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There’s something overtly romantic about boarding a gigantic wide-body jet, taking off and leveling out seven miles above the Earth, and peering out the window as the pilot gradually turns the nose and points it straight south. Twelve hours later, you’re in a land unlike any you’ve encountered: where the flora and fauna are the kind not found in your neighborhood; where the sun sets at half past 6 o’clock in the evening; where dinner is served at 11.
Along with extensive reading about the ?goings-on in the Southern Hemisphere, I had met plenty of people over time who experienced the friendly, inviting South American culture. Despite the articulate folks who sang the praises of Buenos Aires, Argentina, none were able to adequately verbalize the city’s grandeur and majesty. None until I met Michael Luongo. But hold that thought.
I set out on a trip to this jewel of Argentina when I started working for American Airlines in 2007. I would only have five days before the domestic grind pulled me back Stateside, yet I committed to doing all those things you can’t do in North America, or at least not with the same style. In addition to sightseeing, there were two equestrian activities I needed to accomplish so I could say: “I know what it’s like to be an Argentine.”
This is a society predicated on ranching. Many estancias (country homes) open their doors to visitors, and the one I chose, Estancia Villa Maria, was only a 45-minute drive into the interior Pampas region. My first equestrian experience — learning to ride a horse — would happen here. I thought I’d just climb on and work up a lather with it. Instead, I got on the horse and trotted the feeling out of my lower half. Still, I had enough saddle hours logged (about two) that I felt ready to entertain my second equestrian wish-list item: playing polo.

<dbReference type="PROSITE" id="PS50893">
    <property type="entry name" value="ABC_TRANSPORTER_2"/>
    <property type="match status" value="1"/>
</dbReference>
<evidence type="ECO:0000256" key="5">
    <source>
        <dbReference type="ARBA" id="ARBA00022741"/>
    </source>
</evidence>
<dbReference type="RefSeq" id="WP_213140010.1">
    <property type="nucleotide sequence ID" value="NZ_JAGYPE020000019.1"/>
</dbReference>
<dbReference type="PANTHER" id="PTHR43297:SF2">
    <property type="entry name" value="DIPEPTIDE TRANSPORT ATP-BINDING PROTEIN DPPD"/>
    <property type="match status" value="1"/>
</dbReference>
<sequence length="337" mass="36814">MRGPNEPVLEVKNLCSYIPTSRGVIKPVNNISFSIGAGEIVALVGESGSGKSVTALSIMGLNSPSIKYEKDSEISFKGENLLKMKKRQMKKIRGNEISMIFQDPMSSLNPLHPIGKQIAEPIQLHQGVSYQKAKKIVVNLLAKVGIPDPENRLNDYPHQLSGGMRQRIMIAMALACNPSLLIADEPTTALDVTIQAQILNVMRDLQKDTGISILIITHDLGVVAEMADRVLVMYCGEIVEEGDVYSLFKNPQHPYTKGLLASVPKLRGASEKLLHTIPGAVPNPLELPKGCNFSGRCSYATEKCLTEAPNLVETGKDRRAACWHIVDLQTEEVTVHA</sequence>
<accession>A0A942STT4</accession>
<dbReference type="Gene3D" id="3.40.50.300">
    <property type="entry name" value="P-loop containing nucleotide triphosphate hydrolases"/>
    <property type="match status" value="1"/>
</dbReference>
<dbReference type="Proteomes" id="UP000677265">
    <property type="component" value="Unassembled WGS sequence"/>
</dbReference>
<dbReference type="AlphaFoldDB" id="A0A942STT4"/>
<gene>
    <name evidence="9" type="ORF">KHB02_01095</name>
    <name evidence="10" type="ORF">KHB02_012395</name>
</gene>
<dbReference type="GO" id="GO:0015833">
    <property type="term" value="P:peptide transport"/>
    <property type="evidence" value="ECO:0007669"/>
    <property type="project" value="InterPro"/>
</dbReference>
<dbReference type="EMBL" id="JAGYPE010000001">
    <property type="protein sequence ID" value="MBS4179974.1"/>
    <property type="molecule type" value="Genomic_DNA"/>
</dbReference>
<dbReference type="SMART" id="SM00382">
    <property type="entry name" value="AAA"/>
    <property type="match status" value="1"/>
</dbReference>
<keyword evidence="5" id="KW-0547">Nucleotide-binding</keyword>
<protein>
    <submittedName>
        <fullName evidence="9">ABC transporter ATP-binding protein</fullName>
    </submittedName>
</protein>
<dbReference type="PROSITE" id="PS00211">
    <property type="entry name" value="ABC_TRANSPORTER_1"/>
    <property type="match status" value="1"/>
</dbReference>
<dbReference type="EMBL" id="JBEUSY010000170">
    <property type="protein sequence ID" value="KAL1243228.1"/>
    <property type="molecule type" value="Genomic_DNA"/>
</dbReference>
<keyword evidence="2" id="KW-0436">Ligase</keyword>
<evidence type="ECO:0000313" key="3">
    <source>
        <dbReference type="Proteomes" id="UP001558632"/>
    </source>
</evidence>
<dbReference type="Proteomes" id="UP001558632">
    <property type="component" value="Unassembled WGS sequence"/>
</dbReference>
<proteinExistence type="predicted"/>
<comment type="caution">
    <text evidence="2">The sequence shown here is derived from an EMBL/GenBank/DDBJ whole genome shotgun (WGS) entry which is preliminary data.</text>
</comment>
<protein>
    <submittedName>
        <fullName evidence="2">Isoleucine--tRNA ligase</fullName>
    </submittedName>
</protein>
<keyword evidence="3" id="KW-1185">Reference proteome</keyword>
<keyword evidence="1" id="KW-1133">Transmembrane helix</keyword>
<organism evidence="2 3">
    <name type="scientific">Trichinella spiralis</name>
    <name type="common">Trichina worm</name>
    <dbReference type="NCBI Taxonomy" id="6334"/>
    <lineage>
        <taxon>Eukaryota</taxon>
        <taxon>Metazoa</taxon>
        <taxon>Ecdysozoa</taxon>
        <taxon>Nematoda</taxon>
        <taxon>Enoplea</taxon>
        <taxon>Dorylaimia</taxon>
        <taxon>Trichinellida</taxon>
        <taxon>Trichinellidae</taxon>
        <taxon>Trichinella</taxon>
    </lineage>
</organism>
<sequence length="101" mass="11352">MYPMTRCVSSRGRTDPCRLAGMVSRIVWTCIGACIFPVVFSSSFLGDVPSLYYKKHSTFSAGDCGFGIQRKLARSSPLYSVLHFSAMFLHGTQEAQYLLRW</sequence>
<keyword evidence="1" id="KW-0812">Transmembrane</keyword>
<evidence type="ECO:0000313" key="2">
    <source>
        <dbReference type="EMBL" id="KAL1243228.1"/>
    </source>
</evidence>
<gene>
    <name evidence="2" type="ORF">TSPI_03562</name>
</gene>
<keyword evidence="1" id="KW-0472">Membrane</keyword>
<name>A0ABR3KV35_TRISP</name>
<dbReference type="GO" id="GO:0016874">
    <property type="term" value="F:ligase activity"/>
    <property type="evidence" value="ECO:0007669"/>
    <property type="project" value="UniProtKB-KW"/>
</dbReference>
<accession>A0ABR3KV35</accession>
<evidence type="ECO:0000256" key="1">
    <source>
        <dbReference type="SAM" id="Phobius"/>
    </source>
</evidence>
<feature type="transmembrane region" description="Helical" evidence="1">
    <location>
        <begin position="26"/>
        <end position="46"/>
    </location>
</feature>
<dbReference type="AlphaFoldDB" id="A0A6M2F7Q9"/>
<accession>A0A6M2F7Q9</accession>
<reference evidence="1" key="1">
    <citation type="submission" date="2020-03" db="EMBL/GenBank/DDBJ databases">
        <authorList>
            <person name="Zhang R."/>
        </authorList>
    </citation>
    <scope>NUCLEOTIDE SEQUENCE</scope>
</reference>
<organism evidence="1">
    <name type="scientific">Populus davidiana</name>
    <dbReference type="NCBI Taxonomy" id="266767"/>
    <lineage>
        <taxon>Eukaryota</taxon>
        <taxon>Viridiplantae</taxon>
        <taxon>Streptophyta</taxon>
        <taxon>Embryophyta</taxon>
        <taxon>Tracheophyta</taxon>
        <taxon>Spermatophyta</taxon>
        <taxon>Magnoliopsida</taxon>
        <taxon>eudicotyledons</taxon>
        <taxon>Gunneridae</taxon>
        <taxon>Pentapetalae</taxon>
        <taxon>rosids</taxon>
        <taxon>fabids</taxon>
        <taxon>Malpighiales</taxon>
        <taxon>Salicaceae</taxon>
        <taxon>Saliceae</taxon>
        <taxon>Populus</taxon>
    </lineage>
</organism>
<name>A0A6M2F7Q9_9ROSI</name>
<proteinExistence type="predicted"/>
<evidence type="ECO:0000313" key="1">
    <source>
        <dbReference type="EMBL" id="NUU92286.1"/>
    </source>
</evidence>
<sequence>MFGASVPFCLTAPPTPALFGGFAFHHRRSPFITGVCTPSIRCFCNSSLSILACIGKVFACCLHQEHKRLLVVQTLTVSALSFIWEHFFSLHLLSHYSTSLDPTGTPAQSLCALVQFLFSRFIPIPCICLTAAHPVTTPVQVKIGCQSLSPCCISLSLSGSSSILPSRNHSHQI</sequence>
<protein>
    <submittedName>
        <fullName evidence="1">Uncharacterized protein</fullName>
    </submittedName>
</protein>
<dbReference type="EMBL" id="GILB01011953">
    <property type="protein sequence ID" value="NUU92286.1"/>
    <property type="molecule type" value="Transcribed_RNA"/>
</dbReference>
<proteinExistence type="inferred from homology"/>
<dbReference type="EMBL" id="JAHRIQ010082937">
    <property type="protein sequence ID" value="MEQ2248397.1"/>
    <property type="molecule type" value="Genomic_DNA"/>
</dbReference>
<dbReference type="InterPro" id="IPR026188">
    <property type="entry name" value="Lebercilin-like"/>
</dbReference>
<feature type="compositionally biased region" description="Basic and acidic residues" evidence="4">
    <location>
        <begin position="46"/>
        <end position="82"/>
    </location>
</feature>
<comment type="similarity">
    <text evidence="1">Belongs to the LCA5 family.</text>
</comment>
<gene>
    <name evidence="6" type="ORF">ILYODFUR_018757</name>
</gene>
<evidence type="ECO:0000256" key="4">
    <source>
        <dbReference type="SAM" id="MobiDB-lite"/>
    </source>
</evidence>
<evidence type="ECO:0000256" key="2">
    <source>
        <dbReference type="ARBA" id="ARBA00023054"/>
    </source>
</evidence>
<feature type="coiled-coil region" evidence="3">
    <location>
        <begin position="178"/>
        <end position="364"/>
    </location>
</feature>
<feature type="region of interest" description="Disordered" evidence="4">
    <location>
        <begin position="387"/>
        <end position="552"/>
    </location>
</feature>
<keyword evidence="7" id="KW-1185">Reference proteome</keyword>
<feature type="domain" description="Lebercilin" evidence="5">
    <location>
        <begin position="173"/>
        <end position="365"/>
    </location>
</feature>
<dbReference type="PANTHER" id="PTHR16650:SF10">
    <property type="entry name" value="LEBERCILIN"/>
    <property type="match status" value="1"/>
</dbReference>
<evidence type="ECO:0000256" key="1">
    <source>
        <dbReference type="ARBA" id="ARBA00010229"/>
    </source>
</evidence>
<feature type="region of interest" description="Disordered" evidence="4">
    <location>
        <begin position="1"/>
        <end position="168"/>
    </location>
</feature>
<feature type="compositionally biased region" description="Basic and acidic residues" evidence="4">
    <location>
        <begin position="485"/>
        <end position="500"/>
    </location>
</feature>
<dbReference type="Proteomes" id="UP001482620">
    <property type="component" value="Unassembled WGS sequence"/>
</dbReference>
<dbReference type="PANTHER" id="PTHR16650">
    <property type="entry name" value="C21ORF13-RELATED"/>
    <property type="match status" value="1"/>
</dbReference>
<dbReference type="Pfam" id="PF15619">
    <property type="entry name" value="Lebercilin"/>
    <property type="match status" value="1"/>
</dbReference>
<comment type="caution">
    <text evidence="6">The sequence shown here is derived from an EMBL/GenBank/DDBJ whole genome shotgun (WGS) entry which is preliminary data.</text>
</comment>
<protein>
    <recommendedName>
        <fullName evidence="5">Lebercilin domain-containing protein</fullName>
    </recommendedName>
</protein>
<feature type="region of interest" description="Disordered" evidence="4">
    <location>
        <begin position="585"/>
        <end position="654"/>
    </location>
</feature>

Argentina is considered the polo capital of the world, claiming more international championships than any other country. El Rincon del Polo Club & School is regarded in riding circles as the Harvard of polo. Owner/operator Estani Robledo Puch and his two brothers are former professionals who have competed in every country where the sport is played. They pass their knowledge on to patrons of the ranch with lessons and matches, called “chuckers.”? Experts and novices alike are welcome. Even novices with only two clocked hours on horseback.
I listened with rapt interest as Estani gave a tutorial. He walked me (actually, walked my horse) through all the scenarios encountered in a match, then he took me to a family meal to meet the other players. Later that evening, I donned my red polo shirt and white jeans and played an official game of four-on-four. You can guess how that turned out. Five years later, I’m still saddle sore.
Still, when the trip came to an end, I hated to leave Argentina and the horse culture. I had those same romantic feelings as I boarded the wide-body jet for my ride home. Truthfully, they were more intense, since folklore gave way to reality.
Which brings us back to Michael Luongo. In addition to being an award-winning writer, he splits time between Buenos Aires and New York, and he writes about Argentina more thoughtfully and thoroughly than anyone I’ve ever read. Enjoy his story on page 42. Perhaps when you’re through, you just might log on to AA.com and buy a ticket on one of our wide-body jets and go see for yourself. I’m sure Estani will have a horse saddled up and ready for you.